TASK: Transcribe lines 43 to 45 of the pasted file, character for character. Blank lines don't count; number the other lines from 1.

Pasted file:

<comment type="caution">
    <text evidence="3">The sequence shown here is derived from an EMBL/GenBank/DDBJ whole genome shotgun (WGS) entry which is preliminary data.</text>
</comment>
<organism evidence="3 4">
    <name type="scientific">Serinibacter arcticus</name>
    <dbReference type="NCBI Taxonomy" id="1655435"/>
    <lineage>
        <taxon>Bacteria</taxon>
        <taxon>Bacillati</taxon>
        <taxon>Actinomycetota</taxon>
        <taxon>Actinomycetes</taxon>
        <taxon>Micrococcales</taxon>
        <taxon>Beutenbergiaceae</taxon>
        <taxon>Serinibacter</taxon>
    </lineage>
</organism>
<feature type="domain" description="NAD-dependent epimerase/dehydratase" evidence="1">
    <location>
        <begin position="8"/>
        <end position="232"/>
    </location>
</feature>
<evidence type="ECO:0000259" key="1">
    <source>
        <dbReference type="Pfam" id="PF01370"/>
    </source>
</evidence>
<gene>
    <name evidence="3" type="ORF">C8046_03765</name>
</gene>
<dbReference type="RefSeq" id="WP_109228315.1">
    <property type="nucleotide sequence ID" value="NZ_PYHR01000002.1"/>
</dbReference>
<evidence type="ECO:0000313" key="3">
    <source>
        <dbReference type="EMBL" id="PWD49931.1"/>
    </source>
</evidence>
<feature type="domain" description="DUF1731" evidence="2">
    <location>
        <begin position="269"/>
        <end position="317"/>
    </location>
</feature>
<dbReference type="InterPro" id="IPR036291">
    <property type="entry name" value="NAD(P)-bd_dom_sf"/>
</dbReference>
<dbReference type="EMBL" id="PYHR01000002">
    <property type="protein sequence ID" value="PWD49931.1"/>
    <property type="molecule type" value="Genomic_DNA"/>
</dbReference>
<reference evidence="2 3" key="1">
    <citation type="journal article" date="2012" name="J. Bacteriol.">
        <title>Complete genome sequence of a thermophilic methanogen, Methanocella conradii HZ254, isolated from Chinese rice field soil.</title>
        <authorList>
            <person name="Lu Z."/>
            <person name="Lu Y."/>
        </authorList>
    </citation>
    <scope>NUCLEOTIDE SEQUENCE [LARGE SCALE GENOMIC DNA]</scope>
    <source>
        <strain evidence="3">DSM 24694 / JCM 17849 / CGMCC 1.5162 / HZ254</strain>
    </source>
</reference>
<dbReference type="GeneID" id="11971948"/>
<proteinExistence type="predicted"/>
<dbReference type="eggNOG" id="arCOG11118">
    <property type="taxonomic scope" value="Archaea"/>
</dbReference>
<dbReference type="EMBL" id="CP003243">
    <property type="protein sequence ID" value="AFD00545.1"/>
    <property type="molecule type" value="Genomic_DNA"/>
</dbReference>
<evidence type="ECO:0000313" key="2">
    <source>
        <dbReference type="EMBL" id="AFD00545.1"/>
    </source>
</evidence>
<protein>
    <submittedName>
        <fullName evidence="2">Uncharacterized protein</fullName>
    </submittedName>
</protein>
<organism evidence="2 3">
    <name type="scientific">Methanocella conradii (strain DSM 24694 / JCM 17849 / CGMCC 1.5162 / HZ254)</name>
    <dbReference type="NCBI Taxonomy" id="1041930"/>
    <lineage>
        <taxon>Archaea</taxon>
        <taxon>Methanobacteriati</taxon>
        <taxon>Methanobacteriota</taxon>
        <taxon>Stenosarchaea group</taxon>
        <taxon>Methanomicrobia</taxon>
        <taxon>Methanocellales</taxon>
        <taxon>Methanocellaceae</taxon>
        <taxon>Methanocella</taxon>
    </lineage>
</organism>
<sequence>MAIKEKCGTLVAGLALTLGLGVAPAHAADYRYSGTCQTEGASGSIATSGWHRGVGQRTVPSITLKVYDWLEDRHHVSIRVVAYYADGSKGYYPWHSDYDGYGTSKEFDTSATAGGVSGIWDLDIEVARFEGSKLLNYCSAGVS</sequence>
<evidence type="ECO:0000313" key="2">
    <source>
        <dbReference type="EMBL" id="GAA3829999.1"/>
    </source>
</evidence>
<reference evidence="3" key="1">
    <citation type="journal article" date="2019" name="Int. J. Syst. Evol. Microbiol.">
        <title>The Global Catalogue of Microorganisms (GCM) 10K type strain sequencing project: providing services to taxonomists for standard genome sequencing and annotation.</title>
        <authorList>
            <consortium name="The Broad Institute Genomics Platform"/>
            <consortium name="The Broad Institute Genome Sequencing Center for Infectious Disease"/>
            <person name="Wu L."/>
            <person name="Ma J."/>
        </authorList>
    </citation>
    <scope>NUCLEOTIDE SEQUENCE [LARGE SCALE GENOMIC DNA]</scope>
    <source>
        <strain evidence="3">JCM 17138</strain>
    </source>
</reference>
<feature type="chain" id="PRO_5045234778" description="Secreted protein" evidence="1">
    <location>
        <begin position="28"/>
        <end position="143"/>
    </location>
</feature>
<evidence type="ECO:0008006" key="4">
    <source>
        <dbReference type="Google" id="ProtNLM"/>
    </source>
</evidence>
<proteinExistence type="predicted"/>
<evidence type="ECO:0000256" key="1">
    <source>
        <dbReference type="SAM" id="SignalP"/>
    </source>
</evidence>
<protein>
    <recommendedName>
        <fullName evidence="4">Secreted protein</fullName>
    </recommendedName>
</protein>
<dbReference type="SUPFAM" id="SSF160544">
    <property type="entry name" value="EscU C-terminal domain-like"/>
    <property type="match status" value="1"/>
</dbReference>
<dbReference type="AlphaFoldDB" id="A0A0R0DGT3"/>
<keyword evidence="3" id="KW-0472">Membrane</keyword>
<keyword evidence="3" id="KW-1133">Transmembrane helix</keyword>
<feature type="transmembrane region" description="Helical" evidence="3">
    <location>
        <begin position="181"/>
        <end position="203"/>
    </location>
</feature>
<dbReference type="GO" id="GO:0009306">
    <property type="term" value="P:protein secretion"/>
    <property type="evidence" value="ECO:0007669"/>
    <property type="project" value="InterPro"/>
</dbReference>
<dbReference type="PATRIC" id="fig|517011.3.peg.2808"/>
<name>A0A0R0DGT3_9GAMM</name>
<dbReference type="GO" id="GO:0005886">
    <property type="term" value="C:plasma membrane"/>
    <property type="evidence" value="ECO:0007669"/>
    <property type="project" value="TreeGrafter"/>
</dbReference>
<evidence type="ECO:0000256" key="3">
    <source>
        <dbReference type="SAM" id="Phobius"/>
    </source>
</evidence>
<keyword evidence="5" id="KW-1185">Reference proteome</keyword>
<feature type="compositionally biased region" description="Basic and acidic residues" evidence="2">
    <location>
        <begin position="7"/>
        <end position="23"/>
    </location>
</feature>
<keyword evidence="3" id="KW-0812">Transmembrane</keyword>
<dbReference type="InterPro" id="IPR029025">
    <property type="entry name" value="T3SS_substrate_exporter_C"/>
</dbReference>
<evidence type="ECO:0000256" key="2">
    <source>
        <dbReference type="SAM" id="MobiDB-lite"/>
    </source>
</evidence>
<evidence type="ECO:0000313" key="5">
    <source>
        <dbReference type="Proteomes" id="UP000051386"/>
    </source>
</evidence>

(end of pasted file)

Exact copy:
    </location>
</feature>
<dbReference type="InterPro" id="IPR036291">